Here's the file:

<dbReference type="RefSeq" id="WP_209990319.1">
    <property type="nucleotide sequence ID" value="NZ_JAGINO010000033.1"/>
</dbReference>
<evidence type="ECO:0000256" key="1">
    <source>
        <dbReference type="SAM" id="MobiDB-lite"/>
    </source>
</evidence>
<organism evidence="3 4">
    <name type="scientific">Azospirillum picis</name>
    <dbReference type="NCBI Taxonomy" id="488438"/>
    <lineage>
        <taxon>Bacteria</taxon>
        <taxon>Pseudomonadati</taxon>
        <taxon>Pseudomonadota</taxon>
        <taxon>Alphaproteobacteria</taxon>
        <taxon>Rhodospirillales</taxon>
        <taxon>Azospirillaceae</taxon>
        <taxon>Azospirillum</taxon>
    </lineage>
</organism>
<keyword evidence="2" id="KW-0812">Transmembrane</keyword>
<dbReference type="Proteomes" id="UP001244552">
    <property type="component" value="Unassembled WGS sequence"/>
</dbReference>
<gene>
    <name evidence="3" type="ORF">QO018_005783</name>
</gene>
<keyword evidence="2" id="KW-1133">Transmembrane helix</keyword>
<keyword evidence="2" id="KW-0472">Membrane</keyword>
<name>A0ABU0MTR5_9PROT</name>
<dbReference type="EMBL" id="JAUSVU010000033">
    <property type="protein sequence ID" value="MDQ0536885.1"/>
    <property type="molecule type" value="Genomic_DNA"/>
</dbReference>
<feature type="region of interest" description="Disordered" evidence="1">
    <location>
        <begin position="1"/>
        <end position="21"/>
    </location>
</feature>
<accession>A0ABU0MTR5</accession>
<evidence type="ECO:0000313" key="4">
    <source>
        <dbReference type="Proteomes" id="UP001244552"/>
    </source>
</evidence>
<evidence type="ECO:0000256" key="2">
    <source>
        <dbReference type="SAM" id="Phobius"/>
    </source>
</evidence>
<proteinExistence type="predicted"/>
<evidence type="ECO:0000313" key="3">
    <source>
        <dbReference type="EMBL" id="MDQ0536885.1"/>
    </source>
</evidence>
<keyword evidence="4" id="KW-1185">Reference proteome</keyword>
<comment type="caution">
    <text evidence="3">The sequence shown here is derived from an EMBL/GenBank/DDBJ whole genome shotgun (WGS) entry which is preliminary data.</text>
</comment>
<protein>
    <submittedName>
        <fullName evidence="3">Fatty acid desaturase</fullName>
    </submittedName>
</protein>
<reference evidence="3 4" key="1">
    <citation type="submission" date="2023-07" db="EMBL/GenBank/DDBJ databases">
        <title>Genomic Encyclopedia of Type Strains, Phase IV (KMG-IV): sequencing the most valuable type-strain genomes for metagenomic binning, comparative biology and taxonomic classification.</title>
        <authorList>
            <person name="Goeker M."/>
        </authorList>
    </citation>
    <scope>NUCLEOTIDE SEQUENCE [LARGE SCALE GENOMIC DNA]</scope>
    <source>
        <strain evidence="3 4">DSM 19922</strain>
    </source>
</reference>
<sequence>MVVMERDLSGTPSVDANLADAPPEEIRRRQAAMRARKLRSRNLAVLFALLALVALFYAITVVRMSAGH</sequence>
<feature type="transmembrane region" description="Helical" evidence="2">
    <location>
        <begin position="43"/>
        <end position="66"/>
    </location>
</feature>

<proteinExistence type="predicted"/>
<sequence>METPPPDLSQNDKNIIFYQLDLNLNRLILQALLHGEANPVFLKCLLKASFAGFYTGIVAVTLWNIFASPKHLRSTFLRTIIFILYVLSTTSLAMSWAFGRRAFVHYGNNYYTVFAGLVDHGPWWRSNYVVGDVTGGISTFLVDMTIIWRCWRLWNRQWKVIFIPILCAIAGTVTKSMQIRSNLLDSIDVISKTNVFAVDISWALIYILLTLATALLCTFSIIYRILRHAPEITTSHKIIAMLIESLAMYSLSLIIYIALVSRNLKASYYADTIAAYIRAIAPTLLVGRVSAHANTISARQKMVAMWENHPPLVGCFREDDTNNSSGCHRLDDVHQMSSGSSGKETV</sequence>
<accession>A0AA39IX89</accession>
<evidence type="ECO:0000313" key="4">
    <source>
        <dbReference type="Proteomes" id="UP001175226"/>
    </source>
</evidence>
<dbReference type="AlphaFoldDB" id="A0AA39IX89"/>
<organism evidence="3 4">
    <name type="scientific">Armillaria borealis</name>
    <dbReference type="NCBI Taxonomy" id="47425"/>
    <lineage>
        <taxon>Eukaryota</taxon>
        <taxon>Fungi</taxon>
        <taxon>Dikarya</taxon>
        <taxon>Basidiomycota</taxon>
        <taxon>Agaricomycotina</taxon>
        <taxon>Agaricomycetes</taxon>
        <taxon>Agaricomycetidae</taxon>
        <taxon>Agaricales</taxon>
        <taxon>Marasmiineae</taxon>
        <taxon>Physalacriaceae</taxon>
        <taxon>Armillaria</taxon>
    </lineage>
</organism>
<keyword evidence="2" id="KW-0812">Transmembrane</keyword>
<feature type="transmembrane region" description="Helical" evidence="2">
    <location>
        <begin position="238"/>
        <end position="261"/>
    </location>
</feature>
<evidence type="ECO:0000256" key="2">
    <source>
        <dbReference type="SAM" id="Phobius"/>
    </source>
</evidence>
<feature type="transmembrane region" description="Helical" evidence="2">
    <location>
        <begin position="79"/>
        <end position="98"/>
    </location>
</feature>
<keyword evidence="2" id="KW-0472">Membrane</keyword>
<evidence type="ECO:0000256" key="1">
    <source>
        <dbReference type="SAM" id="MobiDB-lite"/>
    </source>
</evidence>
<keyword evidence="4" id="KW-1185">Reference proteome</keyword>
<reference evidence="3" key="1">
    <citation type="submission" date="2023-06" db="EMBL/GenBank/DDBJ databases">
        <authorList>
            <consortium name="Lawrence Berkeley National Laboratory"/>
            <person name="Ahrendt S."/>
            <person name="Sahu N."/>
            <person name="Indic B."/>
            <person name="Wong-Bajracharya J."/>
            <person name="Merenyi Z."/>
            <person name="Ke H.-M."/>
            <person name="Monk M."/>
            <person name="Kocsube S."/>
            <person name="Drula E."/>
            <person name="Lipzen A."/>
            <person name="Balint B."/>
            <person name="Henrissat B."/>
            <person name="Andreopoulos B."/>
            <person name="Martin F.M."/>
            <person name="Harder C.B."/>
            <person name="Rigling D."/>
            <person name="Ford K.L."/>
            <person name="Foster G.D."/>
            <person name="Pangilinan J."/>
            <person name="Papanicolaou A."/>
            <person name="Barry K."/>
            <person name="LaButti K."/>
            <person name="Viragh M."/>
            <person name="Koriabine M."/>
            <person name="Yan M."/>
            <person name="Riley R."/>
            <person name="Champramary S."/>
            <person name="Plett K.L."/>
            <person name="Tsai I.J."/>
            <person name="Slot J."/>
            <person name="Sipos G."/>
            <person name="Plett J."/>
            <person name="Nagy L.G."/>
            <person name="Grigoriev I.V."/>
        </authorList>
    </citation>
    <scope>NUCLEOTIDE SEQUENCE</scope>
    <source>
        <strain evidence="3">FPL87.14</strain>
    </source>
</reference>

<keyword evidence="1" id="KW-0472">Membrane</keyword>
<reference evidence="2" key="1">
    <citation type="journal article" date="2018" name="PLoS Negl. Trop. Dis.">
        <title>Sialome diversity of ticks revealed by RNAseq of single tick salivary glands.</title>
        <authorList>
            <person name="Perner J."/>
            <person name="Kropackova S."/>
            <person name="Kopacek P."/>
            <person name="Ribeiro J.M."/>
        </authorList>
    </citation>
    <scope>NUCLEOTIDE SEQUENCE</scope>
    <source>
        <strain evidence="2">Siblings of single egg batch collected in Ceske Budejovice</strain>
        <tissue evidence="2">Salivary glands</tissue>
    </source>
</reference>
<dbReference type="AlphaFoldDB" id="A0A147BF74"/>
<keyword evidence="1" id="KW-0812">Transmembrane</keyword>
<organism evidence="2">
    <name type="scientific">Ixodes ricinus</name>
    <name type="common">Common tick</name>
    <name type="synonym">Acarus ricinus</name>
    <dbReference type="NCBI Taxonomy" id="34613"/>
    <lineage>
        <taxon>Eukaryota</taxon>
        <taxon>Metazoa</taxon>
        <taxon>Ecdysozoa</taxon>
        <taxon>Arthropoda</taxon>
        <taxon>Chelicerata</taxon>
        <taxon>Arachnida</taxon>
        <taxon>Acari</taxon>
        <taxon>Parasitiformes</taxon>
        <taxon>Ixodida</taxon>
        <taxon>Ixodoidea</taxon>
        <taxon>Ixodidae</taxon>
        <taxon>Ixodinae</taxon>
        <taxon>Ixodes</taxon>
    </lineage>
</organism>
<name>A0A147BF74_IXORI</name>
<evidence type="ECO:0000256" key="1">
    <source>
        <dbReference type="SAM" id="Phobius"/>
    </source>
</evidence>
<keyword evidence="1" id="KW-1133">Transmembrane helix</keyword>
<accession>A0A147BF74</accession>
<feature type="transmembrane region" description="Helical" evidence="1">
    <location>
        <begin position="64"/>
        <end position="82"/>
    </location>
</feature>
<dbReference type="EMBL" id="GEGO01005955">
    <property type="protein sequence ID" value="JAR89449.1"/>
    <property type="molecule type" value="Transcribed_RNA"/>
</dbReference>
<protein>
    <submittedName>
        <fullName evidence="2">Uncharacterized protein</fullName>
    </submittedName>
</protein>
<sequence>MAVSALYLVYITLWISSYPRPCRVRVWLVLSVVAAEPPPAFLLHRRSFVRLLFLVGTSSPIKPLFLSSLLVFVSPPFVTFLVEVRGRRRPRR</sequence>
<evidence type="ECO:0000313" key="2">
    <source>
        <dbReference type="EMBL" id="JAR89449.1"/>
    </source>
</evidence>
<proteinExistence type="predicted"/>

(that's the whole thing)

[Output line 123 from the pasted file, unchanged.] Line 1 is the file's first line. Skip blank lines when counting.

    </source>